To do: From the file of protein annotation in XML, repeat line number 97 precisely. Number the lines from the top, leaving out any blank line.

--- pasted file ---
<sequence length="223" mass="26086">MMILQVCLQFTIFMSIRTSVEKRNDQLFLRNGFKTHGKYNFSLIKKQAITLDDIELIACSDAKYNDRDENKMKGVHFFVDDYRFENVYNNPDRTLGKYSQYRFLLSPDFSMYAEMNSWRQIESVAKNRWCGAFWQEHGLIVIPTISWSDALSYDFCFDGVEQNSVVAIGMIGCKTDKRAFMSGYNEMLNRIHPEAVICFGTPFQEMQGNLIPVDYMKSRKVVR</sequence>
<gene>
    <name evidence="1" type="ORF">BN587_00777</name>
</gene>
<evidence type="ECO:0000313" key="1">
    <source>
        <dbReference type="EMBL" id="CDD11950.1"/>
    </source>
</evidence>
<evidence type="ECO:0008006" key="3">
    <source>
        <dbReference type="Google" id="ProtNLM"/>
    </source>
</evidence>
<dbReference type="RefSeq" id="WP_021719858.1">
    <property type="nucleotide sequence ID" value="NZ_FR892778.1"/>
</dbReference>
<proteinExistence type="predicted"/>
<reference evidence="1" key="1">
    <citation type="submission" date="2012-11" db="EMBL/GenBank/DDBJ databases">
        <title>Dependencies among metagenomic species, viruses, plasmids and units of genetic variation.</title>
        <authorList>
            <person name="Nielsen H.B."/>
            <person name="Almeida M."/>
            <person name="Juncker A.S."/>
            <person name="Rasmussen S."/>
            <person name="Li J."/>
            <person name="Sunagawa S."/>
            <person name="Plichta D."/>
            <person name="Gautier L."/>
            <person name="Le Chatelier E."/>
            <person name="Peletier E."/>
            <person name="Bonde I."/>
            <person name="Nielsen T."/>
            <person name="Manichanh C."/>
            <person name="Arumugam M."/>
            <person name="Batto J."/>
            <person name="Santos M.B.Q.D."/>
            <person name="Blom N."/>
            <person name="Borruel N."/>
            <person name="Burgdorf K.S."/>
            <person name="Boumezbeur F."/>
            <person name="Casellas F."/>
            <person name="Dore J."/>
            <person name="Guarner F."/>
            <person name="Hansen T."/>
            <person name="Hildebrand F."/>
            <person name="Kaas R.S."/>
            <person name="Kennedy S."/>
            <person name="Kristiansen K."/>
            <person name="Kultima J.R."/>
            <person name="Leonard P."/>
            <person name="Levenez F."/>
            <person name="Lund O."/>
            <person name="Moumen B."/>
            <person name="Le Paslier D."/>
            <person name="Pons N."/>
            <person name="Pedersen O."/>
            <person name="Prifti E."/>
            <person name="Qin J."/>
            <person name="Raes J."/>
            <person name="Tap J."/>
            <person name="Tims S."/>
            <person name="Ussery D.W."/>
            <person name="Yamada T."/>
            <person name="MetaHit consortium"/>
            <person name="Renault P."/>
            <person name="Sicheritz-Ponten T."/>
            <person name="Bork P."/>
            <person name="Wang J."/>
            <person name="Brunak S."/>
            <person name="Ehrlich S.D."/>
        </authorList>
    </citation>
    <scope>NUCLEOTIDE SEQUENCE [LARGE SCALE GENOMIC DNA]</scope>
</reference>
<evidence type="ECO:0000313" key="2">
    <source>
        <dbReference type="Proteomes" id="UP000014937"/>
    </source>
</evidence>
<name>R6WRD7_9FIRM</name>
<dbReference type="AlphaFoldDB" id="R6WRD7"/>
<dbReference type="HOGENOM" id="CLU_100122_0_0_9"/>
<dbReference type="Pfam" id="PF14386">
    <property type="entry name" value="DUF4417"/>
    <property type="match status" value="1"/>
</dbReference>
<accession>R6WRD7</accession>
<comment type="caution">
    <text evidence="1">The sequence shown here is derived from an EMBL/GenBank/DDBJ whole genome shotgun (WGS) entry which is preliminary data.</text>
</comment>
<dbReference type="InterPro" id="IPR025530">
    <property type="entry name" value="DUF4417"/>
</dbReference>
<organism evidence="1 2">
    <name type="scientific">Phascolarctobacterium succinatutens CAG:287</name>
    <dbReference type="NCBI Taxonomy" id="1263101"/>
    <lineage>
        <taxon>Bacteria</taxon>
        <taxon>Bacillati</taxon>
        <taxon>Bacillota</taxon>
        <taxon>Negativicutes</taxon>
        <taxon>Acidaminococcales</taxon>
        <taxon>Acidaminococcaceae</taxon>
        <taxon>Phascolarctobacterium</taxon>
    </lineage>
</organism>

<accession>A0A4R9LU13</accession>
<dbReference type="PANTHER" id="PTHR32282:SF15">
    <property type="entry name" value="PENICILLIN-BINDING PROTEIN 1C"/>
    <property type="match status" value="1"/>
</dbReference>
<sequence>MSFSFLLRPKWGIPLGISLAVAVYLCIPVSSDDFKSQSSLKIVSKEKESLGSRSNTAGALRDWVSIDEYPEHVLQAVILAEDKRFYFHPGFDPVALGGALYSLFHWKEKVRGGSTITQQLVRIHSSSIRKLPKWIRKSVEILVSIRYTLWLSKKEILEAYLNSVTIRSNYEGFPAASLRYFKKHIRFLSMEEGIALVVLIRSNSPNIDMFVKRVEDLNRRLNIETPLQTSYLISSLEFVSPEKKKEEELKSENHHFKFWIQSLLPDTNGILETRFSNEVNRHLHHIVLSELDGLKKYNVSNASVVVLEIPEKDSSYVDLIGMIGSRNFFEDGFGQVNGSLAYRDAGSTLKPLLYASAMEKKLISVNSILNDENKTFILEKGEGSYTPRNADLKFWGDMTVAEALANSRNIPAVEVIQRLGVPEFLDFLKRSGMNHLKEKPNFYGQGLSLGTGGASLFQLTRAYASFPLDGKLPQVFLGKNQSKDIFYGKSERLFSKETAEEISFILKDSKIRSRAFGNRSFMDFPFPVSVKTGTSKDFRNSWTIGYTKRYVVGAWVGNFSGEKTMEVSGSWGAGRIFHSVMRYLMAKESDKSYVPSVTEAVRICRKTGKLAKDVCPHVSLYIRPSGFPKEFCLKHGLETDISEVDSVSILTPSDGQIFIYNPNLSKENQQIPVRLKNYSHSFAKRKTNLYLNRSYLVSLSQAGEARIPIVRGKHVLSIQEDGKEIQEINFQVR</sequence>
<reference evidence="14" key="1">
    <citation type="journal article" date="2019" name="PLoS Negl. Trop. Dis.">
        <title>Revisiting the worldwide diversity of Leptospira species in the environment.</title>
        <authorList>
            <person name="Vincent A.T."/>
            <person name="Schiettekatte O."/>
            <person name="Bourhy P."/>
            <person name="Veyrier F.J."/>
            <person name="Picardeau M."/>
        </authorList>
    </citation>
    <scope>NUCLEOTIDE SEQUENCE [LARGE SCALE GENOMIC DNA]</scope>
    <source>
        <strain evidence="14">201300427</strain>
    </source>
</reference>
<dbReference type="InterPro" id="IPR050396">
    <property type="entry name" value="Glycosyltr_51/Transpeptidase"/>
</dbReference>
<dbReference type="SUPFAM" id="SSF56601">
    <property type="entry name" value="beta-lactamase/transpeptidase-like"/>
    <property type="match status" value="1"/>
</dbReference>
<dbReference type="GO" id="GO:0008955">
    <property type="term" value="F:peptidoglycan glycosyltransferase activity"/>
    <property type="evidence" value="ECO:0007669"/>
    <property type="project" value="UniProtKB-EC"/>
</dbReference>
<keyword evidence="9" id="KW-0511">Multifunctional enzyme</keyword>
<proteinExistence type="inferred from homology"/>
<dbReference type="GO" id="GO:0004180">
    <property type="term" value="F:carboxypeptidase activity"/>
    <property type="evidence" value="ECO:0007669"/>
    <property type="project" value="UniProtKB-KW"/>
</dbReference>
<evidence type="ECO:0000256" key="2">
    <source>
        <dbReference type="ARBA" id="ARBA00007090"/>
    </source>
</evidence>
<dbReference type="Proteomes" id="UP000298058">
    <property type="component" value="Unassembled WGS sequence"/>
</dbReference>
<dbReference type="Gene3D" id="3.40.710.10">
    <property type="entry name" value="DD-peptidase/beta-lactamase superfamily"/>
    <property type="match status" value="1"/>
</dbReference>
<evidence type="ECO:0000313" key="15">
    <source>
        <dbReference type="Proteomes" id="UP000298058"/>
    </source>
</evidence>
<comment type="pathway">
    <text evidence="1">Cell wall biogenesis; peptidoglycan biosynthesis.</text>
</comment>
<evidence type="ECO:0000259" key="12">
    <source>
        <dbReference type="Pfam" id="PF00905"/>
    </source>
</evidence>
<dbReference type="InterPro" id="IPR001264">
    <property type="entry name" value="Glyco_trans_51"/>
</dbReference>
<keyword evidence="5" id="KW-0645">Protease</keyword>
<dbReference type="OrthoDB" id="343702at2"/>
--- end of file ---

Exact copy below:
    <name type="scientific">Phascolarctobacterium succinatutens CAG:287</name>